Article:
‘To err is human; to forgive, divine’ – Medieval popes and the concept of papal infallibility

By Professor Rebecca Rist.


Pope Pius IX, who in 1854 decreed the doctrine of papal infallibility in Ineffabilis Deus. Image from Wikimedia Commons.

My research focuses on the history of religious culture and the medieval papacy, and especially the relationship between popes and specific social and religious minority groups, such as Jews (in my recent book, Popes and Jews, 1095-1291), and heretics (in my current research, which you can learn about here).

One of the key tenets of papal authority is the concept of papal infallibility: that the popes, due to the authority they have been granted by God, cannot err in their solemn pronouncements. I was one of three experts – along with Professor Tim O’Loughlin and Dr Miles Pattenden – invited onto BBC Radio 4’s In Our Time to speak to host Melvyn Bragg about the development of this concept.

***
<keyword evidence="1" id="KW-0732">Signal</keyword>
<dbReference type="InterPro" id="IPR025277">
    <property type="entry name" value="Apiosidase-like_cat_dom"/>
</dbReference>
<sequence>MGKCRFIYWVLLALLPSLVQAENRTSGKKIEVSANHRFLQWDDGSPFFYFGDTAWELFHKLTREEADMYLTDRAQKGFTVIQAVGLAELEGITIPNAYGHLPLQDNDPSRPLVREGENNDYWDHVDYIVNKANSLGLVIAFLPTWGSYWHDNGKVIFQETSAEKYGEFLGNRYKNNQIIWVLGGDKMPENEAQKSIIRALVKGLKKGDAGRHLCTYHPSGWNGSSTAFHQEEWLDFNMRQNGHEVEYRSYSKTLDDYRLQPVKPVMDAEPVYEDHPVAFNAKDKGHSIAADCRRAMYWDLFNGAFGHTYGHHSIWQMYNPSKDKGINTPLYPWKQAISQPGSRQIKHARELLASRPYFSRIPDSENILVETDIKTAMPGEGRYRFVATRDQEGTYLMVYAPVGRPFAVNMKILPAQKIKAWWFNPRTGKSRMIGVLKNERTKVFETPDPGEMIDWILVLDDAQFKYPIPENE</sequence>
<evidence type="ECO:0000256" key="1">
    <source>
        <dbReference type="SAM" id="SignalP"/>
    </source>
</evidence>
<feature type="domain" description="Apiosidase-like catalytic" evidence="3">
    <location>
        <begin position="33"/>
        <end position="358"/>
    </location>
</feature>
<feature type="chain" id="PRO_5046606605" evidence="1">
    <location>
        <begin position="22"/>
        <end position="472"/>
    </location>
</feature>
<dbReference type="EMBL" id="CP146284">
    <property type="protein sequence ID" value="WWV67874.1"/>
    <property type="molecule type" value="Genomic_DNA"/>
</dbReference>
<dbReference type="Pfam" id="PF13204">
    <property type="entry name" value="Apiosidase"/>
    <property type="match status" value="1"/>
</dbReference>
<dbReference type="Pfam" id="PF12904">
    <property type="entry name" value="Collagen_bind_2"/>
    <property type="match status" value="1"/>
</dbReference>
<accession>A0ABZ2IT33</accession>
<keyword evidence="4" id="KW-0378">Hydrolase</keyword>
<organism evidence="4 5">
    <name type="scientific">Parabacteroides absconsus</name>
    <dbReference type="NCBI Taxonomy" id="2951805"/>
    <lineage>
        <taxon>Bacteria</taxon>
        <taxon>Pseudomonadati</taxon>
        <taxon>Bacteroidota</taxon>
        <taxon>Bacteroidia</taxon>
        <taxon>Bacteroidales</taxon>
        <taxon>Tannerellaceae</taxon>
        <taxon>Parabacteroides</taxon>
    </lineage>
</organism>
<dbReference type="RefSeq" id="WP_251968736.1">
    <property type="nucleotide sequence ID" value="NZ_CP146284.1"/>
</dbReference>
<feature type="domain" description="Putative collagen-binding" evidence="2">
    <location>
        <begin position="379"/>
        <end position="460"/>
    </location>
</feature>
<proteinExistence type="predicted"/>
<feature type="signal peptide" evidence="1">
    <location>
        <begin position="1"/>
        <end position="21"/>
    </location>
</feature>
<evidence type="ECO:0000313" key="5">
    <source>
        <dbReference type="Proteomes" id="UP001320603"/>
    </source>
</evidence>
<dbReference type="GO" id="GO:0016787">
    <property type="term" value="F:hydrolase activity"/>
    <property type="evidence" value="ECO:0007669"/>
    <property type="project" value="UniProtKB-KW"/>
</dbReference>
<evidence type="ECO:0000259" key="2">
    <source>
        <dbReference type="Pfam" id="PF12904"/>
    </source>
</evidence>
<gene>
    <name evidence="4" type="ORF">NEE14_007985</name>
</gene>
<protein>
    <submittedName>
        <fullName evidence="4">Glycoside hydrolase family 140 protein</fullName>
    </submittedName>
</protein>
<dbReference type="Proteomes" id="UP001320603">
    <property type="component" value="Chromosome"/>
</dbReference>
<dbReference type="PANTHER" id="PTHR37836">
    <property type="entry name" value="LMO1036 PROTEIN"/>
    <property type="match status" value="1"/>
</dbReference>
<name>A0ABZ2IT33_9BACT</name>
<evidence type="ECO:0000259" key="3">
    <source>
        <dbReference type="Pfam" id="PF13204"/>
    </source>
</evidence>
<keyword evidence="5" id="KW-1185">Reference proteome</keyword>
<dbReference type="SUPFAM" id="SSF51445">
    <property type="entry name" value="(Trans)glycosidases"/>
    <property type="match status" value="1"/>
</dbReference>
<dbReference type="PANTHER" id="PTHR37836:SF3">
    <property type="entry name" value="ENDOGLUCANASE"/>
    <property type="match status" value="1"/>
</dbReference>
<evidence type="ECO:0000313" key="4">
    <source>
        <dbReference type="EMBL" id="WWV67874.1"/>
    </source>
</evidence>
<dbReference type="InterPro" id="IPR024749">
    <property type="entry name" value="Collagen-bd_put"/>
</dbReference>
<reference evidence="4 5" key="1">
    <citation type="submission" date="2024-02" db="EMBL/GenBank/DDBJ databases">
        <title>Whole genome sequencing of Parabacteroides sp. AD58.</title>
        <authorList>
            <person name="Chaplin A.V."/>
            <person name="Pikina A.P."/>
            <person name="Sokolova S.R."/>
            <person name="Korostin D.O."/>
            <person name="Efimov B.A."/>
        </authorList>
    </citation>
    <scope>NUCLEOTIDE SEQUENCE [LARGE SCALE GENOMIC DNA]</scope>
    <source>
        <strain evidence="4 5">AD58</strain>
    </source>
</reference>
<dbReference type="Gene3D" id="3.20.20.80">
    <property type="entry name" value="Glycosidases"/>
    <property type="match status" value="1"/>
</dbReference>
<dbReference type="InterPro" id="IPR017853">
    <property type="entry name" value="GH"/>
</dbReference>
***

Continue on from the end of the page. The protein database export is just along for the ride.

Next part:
We discussed how the papal institution developed, how medieval popes sought to exert sovereign power over temporal rulers, and why certain groups (such as the Franciscan friars) began to make claims about papal infallibility in order to protect their own interests. We also talked about the impact of the Reformation and the Enlightenment which in some ways challenged, but in some ways reinforced, the idea of papal infallibility. Finally, we looked at the modern papacy’s adaptations of this concept. You can listen to the episode here.

If you would like to know more about this subject, you can also read two online pieces I published this week. In this article for the Conversation, I examine the question of whether Catholics today should view the pope as infallible; and in this blog post for the University’s Connecting Research, I go into a little more detail on the medieval and later history of this idea.

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